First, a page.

I conduct Fair Labor Standards Act (wage-and-hour) audits for clients. Among other things, I help them determine whether they are paying at least the minimum wage to all employees. But, more importantly, I confirm which employees are entitled to overtime (time-and-a-half for working more than 40 hours in a workweek) and ensure that the company is paying these employees all that they are owed.
“This employee is exempt because ____________ “
One way that I go about analyzing these situations is by reviewing job descriptions. Often, somewhere near the top or bottom of the job description is a line that describes the position is one of two ways: (1) “FLSA Status: Exempt”; or (2) “FLSA Status: Non-Exempt”. If it’s the former and the company is paying the employee a salary, I often ask the employer, “Why does the company consider this employee to be exempt?”
(Because if an employee is “exempt,” that means that s/he is not entitled to overtime.)
When I ask that “exemption” question, I often get one of the following responses:
- “This employee is exempt because we pay the employee a salary.” (Gulp!)
- “This employee is exempt because that’s, err, how it was when I got here.” (Oh really…)
- “This employee is exempt because s/he is an assistant manager.” (Maybe.)
Ah yes, assistant managers.
The FLSA contains several exemptions; among them, the “executive,” “administrative,” and “professional” exemptions.
All of these exemptions require that the employee in question receive a salary of at least $455/week ($23,660 per year). But, wait, there’s more.
To qualify for the “executive employee” exemption, all of the following additional tests must be met:
- The employee’s primary duty must be managing the enterprise, or managing a customarily recognized department or subdivision of the enterprise;
- The employee must customarily and regularly direct the work of at least two or more other full-time employees or their equivalent; and
- The employee must have the authority to hire or fire other employees, or the employee’s suggestions and recommendations as to the hiring, firing, advancement, promotion or any other change of status of other employees must be given particular weight.
To qualify for the “administrative employee” exemption, all of the following additional tests must be met:
- The employee’s primary duty must be the performance of office or non-manual work directly related to the management or general business operations of the employer or the employer’s customers; and
- The employee’s primary duty includes the exercise of discretion and independent judgment with respect to matters of significance.
To qualify for the “professional” exemption, one of the following additional tests must be met:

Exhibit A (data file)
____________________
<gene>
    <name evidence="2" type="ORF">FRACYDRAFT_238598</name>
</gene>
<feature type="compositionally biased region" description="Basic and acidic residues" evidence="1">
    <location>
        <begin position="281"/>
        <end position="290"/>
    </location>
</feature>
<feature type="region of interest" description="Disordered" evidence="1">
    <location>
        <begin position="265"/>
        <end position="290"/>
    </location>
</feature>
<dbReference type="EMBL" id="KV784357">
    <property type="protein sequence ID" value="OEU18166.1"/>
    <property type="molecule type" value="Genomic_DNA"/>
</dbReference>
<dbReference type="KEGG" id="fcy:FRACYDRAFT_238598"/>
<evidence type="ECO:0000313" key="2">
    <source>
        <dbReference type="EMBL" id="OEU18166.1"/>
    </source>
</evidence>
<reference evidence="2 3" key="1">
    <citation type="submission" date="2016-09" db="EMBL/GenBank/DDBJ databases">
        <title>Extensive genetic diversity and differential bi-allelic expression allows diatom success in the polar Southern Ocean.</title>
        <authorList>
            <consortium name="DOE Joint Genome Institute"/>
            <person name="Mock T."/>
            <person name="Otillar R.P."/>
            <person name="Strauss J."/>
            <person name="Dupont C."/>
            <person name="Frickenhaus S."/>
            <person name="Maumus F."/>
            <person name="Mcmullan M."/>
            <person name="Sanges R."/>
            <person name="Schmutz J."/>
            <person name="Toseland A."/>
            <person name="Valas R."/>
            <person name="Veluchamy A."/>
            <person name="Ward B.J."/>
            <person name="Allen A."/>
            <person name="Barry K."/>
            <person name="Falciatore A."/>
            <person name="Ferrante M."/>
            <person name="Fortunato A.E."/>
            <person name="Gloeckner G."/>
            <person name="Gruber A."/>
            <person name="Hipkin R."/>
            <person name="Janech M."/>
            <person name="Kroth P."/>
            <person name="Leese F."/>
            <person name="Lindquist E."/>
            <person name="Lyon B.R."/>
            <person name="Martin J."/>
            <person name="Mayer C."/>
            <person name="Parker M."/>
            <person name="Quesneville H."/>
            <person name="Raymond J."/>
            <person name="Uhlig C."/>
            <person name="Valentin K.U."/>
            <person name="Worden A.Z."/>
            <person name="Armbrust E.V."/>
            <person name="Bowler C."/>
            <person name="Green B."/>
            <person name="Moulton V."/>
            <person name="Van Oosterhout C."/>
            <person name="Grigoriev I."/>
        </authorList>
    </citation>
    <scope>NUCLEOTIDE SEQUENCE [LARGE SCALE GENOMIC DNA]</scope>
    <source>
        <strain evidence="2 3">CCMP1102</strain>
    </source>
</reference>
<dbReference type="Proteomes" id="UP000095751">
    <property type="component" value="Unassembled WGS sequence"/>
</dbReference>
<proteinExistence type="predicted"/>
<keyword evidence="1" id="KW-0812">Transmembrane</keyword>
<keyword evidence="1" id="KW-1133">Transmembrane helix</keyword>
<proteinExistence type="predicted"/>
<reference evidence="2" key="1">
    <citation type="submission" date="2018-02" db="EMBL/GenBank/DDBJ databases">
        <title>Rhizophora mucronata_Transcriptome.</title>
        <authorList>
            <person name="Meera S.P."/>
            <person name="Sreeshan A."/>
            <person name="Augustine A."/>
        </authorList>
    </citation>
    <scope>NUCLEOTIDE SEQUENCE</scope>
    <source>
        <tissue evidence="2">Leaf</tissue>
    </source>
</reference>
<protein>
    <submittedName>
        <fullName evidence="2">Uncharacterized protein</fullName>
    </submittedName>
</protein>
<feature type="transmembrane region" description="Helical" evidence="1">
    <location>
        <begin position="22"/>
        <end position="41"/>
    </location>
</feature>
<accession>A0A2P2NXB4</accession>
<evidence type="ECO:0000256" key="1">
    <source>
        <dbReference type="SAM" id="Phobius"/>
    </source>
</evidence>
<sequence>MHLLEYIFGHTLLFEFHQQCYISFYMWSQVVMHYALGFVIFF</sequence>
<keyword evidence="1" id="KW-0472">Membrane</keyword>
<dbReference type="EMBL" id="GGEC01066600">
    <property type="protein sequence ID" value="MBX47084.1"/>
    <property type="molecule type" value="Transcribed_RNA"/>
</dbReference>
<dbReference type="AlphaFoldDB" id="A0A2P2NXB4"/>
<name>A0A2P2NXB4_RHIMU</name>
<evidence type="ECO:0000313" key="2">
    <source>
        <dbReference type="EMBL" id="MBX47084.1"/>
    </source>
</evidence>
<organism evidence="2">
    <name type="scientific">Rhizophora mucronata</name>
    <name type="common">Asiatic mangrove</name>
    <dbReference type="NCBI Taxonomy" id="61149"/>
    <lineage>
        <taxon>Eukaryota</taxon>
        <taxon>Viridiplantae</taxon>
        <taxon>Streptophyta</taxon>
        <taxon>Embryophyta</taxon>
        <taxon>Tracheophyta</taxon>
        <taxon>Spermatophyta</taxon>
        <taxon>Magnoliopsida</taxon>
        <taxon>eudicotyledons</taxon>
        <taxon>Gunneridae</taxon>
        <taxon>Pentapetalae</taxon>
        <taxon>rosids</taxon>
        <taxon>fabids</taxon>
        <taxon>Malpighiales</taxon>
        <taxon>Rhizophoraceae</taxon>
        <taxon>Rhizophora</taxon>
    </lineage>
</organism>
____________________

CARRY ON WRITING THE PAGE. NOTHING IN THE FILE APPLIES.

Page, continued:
- The employee’s primary duty must be the performance of work requiring advanced knowledge, and which includes work requiring the consistent exercise of discretion and judgment; or
- The employee’s primary duty must be the performance of work requiring invention, imagination, originality or talent in a recognized field of artistic or creative endeavor
Generally, for assistant managers, the professional exemption does not apply because the employee lacks the required advanced knowledge/skill. Sometimes the administrative exemption works, but these employees often come up short when it comes to the exercise of discretion and independent judgment with respect to matters of significance.
That leaves the executive exemption, where it can also get dicey. Questions arise like does the individual truly manage a recognized unit of the business? (As opposed to reporting to someone else within the unit.) Also, does the person truly have say-so or at least some real input on personnel decisions?
Since it’s up to the employer to establish that an exemption applies (not the other way around; i.e., for an employee to disprove an exemption), answering these questions can be both difficult and nuanced. So, it’s not enough to rely on a job description alone. That will hopefully talk the talk, but the employee also has to walk the walk.
Checking all of those boxes for assistant managers can happen, but it’s not easy. That’s why businesses often get sued for misclassification of assistant managers. And often, those cases settle. Like this lawsuit filed in 2017 against a local gas and convenience store chain which recently settled for seven figures, including nearly half a million dollars in attorney’s fees.
The employer did not admit any liability as a result of the settlement. But that’s a spicy meatball to swallow.
So, can you answer the question?
If I ask you, “Why does the company consider this employee to be exempt?” You must be able to complete this sentence: This employee is exempt because ______________.
If you can’t, it’s time to call an employment lawyer for help.